Over the next two years the building was made more attractive by painting the exterior white and stuccoing the cement block property wall and also painting it white. The property was also gradually landscaped and a beautiful sign was built. In January of 1988 the Parish Council insisted that it was time to renovate the interior of the church. Father Philip was against the project until the mortgage was lower but the Council appealed to Archbishop Tawil who agreed to the work. Father Philip insisted that the work be paid for in cash because one mortgage was enough and two were not needed. The parishioners donated $55,000 for the project during Great Lent of that year and all bills were paid when they arrived.
The work began on the First Monday of Great Lent. The interior of the church was stripped of drywall and new doors and windows were installed. A platform was built in the east side of the church switching the altar from the west to the east. New wiring was installed and the flat ceiling removed to make a cathedral ceiling. The building was dry-walled in time for Holy Week and painted after Pascha. The pews were stripped and refinished to match the new iconostasis. On the outside, the porch on the north side of the church was extended along the whole wall to give the building a more California mission look and new exterior lights were installed. Parishioners donated 14 crystal chandeliers for the renovated church as well as the icons for the new iconostasis. A short time later a large grape arbor was built opposite the north wall of the church on the other side of the parking lot so as to create a courtyard like appearance. It also became a place to gather in addition to the hall. Archbishop Tawil blessed the building that fall and said that it looked like a small cathedral. The parishioners were very proud of their newly renovated church and insisted that it could now seat 50 more people than before even though the same pews and chairs were in place. It was just that with a cathedral ceiling the building was more airy. This also improved the acoustics in the church tremendously and the higher ceiling made it easier to cool the building.
Growth on Lemon Street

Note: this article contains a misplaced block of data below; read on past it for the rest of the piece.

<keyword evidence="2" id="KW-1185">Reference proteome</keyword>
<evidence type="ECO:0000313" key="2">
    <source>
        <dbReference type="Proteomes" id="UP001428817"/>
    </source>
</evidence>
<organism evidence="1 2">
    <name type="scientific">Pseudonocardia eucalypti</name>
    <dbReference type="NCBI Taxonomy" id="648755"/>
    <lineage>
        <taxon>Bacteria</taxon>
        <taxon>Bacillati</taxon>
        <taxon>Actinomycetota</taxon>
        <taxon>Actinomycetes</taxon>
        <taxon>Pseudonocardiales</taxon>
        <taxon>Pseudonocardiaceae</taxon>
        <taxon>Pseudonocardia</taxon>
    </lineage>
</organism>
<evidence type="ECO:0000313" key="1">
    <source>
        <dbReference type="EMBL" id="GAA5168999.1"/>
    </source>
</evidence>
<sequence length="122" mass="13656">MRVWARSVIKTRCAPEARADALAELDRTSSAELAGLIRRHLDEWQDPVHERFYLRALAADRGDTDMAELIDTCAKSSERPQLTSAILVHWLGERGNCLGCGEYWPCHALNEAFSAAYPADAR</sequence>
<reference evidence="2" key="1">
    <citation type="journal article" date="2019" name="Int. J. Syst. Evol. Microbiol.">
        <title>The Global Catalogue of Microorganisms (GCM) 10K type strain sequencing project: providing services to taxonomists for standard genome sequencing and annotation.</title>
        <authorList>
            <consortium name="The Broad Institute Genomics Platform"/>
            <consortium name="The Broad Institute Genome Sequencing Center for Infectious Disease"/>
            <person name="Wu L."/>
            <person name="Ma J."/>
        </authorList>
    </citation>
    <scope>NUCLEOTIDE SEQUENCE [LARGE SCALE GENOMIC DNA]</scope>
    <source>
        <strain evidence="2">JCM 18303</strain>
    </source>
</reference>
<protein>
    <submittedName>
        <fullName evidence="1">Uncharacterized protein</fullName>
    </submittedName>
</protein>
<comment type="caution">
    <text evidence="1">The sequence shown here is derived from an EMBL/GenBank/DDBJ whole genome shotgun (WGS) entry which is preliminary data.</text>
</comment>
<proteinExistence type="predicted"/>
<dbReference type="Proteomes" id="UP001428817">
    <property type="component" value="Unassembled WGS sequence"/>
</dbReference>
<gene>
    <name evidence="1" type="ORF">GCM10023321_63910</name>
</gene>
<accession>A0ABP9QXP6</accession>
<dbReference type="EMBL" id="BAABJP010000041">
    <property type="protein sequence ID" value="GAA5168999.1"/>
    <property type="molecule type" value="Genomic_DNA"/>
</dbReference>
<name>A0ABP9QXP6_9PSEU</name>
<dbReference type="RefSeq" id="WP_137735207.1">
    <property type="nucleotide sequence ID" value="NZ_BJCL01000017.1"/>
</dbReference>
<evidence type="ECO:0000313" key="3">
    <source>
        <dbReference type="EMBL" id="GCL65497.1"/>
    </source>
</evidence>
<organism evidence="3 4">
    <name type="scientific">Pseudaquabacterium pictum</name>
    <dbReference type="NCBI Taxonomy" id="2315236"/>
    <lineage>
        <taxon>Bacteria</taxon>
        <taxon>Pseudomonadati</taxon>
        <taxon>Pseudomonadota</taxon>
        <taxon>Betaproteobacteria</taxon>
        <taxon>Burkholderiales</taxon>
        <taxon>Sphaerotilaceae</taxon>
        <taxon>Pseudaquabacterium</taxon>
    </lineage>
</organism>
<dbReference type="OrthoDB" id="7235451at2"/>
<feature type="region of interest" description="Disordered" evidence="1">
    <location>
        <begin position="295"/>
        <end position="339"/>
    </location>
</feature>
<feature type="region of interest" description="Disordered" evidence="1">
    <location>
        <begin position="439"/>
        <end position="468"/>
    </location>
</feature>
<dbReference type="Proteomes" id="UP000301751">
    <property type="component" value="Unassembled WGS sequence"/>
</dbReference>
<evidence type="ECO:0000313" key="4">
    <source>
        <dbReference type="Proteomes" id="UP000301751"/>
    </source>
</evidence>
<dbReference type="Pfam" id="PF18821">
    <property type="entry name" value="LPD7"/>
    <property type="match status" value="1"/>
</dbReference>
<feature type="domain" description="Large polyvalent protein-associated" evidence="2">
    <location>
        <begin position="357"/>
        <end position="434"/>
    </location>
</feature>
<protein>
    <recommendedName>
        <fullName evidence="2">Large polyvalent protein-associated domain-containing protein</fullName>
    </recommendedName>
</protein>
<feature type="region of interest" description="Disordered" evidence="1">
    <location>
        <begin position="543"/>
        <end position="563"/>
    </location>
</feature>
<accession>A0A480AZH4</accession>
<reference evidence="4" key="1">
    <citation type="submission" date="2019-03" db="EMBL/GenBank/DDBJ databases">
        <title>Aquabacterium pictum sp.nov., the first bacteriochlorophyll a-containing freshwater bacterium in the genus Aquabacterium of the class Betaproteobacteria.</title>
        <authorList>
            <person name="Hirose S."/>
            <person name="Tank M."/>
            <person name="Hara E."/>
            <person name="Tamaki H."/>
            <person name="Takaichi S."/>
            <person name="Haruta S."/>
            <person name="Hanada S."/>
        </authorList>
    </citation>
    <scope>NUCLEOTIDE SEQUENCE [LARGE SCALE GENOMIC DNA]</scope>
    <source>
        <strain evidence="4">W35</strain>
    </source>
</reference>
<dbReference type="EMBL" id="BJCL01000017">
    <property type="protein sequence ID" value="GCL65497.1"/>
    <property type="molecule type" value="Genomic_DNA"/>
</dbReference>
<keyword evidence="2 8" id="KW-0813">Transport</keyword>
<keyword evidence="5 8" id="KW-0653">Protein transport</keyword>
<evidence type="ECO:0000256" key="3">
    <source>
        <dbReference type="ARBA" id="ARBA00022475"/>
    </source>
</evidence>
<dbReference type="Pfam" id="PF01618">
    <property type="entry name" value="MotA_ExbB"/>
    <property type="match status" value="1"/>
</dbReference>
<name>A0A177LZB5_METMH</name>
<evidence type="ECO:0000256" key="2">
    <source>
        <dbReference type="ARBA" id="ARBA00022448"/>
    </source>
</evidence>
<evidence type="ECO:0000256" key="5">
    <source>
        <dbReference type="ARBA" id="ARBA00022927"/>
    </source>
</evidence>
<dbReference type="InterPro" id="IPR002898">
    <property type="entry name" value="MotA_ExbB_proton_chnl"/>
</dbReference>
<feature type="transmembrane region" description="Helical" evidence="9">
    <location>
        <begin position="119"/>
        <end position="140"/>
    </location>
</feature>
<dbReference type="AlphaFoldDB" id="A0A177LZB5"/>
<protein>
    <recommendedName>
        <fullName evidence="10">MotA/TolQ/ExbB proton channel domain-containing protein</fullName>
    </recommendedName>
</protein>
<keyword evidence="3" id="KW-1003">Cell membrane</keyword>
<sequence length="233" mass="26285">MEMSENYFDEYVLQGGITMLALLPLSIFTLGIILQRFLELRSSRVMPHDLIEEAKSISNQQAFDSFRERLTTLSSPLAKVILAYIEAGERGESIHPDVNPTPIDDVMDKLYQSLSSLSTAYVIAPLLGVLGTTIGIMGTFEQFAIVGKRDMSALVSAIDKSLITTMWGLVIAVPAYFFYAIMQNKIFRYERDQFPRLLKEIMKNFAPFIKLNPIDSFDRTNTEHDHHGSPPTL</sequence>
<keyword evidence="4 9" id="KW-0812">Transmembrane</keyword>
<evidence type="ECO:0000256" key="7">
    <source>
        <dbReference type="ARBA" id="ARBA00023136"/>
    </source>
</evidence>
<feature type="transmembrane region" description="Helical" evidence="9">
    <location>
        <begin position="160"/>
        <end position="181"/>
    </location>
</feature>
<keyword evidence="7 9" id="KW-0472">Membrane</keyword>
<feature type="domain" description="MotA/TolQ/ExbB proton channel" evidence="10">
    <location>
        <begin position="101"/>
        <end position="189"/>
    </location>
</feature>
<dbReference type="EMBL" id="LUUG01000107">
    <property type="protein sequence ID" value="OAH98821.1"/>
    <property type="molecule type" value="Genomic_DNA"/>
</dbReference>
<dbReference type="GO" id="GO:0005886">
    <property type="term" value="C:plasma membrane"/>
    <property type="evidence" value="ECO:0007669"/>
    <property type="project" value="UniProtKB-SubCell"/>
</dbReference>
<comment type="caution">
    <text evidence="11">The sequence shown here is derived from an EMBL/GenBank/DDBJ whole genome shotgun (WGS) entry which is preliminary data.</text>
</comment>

When the parish moved to Lemon Street on the first Sunday of May in 1986 it began to grow immediately. Sunday attendance went from 125-150 to over 200 in six months. The finances drastically improved with collections increasing from $300 per week to $900 in 6 months. They kept growing and by 1989 they were over $2,000 per week. The number of baptisms also went up to over 40 per year. The Sunday school also increased in number.
The typical Sunday saw the Liturgy with an overflowing attendance (people standing outside and looking in through the doors and windows) followed by a lunch and then a baptism or engagement or wedding anniversary. On Palm Sunday, Good Friday and Pascha, two liturgies were filled to overflowing. Whenever there was a 40 Day Memorial an additional liturgy was celebrated at 1 PM because the normal 11 AM Sunday Liturgy was so overcrowded. The great number of people for Holy Communion and the expanded liturgical schedule led to the need for clergy help. The Diocese of Orange graciously provided Deacon Lou Merandi to assist the parish and later on Father Bishara, a Coptic Catholic priest helped the parish until he moved to North Hollywood. At the same time, the Cedars Dance Troup, consisting mostly of parishioners, practiced at the church on Sundays and provided entertainment for the parish Haflaat. In 1987, the Chaldean Catholic community also began to use the church on Sunday evenings at 5 PM.
Holy Cross parishioners had always participated well in the liturgy and in order to encourage people of all ages to sing a series of bi-lingual books were produced for all the services of the year. The Arabic Choir led by Elias Kashou sang with gusto and Father Philip taught the young people how to sing in English. Eventually, most of the parishioners learned to sing both the English and Arabic hymns, making each Sunday a fervent celebration especially during the Paschal Season.
The Lemon Street church served the community well until the present church was purchased in 1998. Once the parish had its own building many of the problems that afflicted it earlier melted away due to God's blessings coming from the people more fervent liturgical participation and prayer.
The Role of the Laity